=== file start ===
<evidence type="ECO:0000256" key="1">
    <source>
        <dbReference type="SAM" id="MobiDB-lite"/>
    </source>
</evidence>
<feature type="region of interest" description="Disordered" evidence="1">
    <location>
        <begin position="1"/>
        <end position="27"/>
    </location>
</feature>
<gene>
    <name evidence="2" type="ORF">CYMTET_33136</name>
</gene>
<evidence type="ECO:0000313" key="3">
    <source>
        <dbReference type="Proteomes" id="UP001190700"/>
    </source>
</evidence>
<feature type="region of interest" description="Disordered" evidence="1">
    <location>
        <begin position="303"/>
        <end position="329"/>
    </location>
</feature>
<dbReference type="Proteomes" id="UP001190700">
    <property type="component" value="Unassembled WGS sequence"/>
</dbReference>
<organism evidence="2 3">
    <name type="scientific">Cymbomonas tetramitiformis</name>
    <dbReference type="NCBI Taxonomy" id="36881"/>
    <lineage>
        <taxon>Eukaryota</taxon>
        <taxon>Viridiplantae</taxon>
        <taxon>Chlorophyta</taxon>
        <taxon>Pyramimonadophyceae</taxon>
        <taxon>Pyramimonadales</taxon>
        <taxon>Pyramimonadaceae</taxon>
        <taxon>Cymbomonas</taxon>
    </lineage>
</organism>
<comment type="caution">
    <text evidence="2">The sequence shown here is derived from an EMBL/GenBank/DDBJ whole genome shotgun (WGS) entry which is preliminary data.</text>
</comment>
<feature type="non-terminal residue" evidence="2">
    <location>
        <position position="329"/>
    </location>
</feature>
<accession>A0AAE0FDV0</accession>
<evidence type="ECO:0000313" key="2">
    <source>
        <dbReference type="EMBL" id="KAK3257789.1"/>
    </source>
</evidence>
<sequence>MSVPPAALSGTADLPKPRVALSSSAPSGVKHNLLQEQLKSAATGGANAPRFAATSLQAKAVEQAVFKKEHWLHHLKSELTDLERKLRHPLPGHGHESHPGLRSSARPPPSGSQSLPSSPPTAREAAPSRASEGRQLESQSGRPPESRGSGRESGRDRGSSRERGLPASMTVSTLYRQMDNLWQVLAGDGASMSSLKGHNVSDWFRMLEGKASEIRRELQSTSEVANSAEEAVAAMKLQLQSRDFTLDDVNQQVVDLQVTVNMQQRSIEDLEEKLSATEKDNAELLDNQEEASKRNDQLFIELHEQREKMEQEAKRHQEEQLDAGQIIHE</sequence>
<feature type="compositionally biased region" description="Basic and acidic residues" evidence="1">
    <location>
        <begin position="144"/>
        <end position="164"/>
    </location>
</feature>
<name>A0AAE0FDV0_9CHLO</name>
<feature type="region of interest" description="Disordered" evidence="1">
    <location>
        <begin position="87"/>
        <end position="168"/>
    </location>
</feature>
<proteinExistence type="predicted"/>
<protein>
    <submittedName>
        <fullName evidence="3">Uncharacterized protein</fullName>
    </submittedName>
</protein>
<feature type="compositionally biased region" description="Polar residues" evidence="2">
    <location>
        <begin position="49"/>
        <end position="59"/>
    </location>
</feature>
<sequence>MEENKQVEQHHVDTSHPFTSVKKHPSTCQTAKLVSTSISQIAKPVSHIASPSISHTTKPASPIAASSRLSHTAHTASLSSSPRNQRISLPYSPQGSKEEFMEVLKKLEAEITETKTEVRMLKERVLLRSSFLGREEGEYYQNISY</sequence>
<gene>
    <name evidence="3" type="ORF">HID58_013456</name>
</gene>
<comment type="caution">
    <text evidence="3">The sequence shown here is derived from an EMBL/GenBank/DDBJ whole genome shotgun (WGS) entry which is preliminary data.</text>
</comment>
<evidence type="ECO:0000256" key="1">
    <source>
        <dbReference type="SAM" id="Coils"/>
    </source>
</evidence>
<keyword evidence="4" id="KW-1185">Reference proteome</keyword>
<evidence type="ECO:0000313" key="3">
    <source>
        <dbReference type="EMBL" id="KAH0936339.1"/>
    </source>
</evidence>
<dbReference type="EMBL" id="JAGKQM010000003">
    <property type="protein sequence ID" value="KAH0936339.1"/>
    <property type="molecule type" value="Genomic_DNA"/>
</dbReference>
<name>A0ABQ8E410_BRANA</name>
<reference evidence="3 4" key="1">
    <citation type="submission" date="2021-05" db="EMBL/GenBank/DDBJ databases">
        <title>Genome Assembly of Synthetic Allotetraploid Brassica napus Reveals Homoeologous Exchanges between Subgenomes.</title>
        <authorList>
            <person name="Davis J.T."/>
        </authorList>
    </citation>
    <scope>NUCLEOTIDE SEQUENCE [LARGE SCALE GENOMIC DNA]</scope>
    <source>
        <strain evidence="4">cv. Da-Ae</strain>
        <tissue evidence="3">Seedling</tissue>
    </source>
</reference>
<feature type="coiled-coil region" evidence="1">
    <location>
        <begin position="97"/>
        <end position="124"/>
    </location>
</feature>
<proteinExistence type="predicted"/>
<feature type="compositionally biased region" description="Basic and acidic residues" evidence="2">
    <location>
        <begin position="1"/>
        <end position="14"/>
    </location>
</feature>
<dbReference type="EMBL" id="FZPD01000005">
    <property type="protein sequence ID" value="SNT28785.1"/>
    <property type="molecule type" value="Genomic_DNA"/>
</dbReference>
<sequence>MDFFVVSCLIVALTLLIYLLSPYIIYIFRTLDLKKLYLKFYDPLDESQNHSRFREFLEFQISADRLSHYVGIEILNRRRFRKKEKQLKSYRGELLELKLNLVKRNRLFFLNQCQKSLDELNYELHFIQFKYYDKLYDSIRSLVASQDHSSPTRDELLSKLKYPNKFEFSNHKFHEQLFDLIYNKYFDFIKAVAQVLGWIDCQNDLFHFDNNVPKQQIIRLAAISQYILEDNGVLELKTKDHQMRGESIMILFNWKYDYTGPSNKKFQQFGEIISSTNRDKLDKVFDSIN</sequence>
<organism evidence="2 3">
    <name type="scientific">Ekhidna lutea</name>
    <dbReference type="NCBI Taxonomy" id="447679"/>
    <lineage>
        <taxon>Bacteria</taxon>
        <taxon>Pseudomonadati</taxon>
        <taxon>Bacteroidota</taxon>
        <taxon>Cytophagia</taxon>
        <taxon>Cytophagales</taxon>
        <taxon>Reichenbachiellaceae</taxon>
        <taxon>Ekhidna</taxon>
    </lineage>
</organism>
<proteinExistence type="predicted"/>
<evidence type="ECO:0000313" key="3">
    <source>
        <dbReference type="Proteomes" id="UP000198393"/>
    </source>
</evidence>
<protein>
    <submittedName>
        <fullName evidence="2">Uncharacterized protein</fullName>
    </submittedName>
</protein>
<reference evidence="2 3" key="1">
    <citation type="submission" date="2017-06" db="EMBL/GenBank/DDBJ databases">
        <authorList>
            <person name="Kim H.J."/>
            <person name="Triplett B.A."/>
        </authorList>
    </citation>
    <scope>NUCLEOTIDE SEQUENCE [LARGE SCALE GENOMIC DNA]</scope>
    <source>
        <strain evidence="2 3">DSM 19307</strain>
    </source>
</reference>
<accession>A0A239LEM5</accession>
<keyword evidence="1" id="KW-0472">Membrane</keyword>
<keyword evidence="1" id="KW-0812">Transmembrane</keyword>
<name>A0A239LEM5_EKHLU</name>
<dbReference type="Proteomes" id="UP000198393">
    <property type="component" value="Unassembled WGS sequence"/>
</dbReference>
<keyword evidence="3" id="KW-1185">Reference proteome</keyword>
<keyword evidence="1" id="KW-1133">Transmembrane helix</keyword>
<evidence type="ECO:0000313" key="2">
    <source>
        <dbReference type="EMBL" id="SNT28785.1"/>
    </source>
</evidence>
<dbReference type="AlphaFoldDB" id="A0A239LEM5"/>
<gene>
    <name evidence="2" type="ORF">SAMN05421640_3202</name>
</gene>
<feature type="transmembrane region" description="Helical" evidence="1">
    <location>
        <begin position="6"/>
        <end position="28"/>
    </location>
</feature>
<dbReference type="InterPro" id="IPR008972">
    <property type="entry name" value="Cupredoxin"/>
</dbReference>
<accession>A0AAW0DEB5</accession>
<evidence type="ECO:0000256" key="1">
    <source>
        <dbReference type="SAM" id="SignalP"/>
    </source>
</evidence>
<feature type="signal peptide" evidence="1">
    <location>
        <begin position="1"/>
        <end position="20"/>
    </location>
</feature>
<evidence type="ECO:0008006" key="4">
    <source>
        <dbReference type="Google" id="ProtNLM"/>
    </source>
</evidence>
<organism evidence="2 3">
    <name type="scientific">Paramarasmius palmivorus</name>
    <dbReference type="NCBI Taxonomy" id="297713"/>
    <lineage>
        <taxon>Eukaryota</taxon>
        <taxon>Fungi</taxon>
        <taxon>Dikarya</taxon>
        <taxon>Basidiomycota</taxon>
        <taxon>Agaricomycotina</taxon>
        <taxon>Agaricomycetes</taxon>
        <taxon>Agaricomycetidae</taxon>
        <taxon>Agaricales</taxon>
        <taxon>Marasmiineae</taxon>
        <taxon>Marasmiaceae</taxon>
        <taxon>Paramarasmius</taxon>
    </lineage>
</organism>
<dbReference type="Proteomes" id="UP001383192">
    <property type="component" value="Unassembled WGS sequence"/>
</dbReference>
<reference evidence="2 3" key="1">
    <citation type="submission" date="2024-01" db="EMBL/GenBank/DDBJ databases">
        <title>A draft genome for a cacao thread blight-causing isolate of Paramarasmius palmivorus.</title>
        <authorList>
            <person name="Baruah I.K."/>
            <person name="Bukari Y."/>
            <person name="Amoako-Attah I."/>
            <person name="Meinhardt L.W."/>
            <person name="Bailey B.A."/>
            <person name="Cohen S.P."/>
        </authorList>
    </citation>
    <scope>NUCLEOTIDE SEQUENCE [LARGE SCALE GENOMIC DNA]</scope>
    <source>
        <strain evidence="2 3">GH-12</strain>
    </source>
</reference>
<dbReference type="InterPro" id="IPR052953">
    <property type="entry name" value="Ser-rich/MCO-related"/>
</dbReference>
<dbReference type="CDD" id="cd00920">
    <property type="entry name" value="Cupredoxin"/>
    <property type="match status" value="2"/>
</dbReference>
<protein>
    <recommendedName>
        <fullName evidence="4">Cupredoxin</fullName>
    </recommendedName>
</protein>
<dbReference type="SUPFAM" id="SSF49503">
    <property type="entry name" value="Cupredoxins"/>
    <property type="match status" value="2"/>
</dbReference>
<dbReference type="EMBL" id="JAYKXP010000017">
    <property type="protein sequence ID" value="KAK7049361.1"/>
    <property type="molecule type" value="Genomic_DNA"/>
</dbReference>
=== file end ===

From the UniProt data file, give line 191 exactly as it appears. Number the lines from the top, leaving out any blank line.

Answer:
    <location>